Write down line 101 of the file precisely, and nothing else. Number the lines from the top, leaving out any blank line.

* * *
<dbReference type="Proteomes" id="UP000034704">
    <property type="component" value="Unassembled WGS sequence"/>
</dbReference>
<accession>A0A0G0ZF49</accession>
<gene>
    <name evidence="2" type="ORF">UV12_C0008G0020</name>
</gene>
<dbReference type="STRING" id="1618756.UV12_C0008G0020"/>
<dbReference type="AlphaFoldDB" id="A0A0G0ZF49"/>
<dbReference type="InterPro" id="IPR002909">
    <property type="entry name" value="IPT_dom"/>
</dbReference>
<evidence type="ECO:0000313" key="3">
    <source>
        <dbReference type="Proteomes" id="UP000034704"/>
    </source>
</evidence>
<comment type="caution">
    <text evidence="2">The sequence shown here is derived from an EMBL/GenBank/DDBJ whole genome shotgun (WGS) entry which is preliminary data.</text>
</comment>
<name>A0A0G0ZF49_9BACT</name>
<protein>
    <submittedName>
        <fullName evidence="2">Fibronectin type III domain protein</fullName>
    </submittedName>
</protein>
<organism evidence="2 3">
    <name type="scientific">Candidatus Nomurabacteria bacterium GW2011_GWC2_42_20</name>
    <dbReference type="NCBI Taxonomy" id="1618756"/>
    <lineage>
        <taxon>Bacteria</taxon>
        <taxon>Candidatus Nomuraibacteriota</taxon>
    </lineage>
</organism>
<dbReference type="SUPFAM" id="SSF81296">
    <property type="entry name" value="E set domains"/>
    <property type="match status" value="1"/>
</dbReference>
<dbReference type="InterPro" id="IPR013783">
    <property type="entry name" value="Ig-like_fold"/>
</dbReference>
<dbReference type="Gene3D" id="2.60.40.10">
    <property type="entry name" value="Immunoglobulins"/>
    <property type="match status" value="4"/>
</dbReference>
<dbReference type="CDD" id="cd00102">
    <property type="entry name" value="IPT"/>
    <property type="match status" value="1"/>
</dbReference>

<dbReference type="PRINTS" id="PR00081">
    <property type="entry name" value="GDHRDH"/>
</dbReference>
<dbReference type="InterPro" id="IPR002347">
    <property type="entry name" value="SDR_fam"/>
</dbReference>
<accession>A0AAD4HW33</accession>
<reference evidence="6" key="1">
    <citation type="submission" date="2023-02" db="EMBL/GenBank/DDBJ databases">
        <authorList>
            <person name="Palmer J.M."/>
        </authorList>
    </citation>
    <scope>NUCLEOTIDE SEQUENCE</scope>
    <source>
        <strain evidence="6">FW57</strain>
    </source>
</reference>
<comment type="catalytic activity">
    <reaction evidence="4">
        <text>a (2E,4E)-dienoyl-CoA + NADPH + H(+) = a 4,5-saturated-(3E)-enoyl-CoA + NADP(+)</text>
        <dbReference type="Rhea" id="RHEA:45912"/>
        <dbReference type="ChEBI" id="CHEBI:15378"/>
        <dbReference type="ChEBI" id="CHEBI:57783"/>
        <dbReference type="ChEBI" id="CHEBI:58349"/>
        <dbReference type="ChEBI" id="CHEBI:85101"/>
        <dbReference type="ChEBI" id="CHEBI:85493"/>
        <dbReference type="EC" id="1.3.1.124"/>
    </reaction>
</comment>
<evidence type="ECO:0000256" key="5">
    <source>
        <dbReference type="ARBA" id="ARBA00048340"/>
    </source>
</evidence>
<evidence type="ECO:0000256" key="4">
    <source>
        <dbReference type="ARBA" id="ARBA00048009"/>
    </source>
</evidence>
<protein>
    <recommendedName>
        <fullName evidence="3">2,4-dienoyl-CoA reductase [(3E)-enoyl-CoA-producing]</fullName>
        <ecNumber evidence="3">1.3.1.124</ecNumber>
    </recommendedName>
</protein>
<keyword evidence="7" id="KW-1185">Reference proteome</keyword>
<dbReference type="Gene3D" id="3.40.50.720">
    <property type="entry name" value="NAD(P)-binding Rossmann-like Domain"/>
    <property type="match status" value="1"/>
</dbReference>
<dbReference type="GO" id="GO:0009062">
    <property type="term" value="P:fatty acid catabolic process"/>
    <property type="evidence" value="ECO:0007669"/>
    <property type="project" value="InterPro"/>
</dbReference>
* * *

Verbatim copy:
<dbReference type="GO" id="GO:0009062">